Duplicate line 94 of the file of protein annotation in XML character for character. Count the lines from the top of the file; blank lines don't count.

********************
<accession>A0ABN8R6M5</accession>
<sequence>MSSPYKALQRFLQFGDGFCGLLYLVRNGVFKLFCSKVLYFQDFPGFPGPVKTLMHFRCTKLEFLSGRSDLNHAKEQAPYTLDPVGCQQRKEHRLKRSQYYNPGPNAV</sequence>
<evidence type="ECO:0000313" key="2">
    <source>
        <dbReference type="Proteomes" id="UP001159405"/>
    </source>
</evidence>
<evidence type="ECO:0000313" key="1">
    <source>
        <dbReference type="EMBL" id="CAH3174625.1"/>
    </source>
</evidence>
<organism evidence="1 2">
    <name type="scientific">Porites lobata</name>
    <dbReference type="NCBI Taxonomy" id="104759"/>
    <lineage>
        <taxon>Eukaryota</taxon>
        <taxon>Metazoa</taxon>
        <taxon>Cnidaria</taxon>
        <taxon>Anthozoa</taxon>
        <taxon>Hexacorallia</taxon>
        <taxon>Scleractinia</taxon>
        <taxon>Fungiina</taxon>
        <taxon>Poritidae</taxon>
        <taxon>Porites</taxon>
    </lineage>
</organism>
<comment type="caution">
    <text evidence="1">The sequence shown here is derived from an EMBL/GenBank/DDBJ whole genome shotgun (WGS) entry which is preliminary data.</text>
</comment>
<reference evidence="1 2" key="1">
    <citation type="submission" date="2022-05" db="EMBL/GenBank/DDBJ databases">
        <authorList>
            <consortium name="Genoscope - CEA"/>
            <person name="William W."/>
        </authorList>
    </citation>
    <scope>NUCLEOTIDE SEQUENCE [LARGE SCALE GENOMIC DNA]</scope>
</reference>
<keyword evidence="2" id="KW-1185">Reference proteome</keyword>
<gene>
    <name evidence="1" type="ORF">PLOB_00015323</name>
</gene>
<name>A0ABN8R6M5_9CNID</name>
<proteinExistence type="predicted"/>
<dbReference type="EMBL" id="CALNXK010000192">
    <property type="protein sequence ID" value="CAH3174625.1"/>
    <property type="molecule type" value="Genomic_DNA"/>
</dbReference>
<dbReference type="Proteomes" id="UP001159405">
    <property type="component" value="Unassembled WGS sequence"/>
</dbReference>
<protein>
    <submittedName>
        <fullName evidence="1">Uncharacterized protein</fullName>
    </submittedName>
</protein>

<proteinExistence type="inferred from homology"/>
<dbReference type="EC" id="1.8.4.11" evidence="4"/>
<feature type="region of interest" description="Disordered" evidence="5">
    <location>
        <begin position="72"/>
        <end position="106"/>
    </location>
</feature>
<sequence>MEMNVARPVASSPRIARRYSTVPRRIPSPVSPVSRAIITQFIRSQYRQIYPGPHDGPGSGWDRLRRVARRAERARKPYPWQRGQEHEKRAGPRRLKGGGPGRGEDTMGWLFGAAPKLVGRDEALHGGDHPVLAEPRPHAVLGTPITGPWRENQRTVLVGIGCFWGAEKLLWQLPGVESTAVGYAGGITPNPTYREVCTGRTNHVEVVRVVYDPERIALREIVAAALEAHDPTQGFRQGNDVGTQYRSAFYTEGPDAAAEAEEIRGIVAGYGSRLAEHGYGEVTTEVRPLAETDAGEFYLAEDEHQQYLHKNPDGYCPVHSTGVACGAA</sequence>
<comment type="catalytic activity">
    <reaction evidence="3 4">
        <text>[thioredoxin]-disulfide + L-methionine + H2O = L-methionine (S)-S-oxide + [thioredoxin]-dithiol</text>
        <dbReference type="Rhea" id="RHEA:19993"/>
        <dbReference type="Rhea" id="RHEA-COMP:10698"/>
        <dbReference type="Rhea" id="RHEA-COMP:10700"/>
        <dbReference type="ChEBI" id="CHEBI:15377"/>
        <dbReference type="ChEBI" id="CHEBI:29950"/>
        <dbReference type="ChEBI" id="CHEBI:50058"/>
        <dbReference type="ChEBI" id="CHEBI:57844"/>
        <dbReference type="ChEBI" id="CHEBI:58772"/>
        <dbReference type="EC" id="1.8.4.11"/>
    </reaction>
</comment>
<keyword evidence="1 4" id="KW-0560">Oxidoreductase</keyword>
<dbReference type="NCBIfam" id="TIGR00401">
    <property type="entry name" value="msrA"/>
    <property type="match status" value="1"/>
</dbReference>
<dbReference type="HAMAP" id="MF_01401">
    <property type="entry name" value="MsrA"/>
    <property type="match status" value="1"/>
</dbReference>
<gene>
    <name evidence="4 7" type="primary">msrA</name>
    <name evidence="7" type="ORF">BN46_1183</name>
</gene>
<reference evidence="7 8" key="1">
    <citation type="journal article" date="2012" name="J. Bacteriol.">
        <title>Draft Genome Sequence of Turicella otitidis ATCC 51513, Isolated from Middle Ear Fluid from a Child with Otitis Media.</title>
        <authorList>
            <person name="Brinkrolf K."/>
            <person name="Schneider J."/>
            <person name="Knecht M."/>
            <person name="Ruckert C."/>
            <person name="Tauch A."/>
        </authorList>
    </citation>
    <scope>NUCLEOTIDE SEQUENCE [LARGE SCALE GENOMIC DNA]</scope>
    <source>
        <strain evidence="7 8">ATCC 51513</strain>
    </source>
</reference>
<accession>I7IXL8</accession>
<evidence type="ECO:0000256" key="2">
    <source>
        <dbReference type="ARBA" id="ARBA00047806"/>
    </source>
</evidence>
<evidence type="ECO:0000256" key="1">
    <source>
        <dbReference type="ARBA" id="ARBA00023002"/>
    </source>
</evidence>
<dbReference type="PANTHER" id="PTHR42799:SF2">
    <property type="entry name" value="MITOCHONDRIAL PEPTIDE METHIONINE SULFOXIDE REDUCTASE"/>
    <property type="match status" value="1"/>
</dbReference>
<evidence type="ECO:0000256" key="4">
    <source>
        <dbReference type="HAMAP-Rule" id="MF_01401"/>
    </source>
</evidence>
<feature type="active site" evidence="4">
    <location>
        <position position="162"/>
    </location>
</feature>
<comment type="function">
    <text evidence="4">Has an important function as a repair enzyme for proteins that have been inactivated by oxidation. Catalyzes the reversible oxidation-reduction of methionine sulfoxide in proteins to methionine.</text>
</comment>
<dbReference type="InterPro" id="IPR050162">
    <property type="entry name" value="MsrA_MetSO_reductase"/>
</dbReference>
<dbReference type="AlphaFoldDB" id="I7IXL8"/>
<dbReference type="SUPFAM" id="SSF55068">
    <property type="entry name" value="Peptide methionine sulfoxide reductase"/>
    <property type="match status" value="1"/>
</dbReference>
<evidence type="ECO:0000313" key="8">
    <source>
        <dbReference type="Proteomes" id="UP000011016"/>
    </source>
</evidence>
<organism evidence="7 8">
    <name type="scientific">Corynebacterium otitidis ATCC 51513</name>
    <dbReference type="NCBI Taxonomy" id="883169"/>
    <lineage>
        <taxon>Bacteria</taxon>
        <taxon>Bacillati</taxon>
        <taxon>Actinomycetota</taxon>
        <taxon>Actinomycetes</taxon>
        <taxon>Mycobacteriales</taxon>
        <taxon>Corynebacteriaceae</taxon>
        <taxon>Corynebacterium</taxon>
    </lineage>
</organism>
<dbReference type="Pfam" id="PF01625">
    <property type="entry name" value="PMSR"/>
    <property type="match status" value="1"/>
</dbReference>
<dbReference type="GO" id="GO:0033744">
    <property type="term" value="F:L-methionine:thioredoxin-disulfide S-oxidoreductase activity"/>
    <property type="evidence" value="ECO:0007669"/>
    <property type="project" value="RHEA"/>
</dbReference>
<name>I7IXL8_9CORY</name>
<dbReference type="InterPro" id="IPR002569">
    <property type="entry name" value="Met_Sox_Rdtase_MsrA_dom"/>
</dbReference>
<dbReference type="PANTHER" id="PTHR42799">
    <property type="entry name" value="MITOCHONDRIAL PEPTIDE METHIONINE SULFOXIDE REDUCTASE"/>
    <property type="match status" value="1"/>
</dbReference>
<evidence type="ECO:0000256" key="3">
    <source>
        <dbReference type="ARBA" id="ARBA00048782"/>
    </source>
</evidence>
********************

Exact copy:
<reference evidence="7 8" key="1">